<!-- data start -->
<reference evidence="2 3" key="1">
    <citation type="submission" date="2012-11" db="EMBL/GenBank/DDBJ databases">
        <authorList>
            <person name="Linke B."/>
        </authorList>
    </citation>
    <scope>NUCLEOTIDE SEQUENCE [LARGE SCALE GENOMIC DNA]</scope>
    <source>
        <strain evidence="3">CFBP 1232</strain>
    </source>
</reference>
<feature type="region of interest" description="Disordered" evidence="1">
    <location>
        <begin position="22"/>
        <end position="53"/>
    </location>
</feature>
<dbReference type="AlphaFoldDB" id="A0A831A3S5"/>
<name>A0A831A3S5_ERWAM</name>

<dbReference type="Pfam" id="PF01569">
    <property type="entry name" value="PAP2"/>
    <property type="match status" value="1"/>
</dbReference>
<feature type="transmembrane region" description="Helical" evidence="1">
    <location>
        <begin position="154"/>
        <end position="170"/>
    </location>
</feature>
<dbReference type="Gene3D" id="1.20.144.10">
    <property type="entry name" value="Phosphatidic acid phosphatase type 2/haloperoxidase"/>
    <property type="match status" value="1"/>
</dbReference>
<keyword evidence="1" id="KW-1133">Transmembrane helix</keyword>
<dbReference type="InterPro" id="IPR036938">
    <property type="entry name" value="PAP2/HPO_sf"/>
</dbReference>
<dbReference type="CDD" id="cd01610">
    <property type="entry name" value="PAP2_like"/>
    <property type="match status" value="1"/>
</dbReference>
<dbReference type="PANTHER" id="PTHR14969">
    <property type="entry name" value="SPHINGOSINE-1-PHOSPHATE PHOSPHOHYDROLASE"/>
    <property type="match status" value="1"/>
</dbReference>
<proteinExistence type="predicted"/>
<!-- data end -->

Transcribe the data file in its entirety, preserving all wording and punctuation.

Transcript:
<reference evidence="2 3" key="1">
    <citation type="submission" date="2012-11" db="EMBL/GenBank/DDBJ databases">
        <authorList>
            <person name="Linke B."/>
        </authorList>
    </citation>
    <scope>NUCLEOTIDE SEQUENCE [LARGE SCALE GENOMIC DNA]</scope>
    <source>
        <strain evidence="3">CFBP 1232</strain>
    </source>
</reference>
<feature type="region of interest" description="Disordered" evidence="1">
    <location>
        <begin position="22"/>
        <end position="53"/>
    </location>
</feature>
<dbReference type="AlphaFoldDB" id="A0A831A3S5"/>
<name>A0A831A3S5_ERWAM</name>

<dbReference type="Pfam" id="PF01569">
    <property type="entry name" value="PAP2"/>
    <property type="match status" value="1"/>
</dbReference>
<feature type="transmembrane region" description="Helical" evidence="1">
    <location>
        <begin position="154"/>
        <end position="170"/>
    </location>
</feature>
<dbReference type="Gene3D" id="1.20.144.10">
    <property type="entry name" value="Phosphatidic acid phosphatase type 2/haloperoxidase"/>
    <property type="match status" value="1"/>
</dbReference>
<keyword evidence="1" id="KW-1133">Transmembrane helix</keyword>
<dbReference type="InterPro" id="IPR036938">
    <property type="entry name" value="PAP2/HPO_sf"/>
</dbReference>
<dbReference type="CDD" id="cd01610">
    <property type="entry name" value="PAP2_like"/>
    <property type="match status" value="1"/>
</dbReference>
<dbReference type="PANTHER" id="PTHR14969">
    <property type="entry name" value="SPHINGOSINE-1-PHOSPHATE PHOSPHOHYDROLASE"/>
    <property type="match status" value="1"/>
</dbReference>
<proteinExistence type="predicted"/>